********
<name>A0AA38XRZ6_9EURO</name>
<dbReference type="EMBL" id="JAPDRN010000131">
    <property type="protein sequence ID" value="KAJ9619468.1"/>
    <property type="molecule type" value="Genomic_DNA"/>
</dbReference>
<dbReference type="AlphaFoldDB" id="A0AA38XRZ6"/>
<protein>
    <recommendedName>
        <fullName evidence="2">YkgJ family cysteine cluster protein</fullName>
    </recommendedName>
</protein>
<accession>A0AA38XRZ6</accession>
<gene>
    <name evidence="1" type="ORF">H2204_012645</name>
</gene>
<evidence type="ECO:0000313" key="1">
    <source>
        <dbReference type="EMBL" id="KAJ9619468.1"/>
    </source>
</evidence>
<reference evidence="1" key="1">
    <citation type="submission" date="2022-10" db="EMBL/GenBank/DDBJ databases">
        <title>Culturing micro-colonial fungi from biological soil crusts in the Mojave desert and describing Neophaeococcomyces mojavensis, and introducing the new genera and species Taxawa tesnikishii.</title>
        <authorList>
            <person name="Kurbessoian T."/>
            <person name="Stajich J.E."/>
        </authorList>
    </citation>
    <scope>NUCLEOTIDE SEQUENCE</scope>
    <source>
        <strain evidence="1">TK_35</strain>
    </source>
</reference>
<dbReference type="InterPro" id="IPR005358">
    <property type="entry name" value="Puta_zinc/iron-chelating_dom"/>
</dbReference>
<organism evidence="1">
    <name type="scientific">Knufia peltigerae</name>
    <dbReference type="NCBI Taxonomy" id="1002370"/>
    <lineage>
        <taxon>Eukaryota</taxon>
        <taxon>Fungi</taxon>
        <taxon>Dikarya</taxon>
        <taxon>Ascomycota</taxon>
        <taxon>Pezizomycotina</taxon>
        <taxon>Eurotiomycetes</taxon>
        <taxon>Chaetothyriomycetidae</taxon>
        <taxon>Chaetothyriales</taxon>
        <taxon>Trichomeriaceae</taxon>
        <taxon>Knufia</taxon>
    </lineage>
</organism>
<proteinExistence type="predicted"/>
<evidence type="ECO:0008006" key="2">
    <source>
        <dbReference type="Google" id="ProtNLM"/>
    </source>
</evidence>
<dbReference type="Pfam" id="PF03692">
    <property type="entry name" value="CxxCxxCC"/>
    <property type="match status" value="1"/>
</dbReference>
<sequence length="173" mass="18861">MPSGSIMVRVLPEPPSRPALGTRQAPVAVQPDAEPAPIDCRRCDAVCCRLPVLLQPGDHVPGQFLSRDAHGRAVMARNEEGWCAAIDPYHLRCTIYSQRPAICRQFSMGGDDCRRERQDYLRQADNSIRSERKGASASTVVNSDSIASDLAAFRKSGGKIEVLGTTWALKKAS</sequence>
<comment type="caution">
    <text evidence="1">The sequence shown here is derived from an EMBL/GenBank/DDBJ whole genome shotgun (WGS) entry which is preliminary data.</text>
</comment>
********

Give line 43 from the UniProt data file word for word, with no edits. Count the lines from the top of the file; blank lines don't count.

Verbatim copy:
        <taxon>Dikarya</taxon>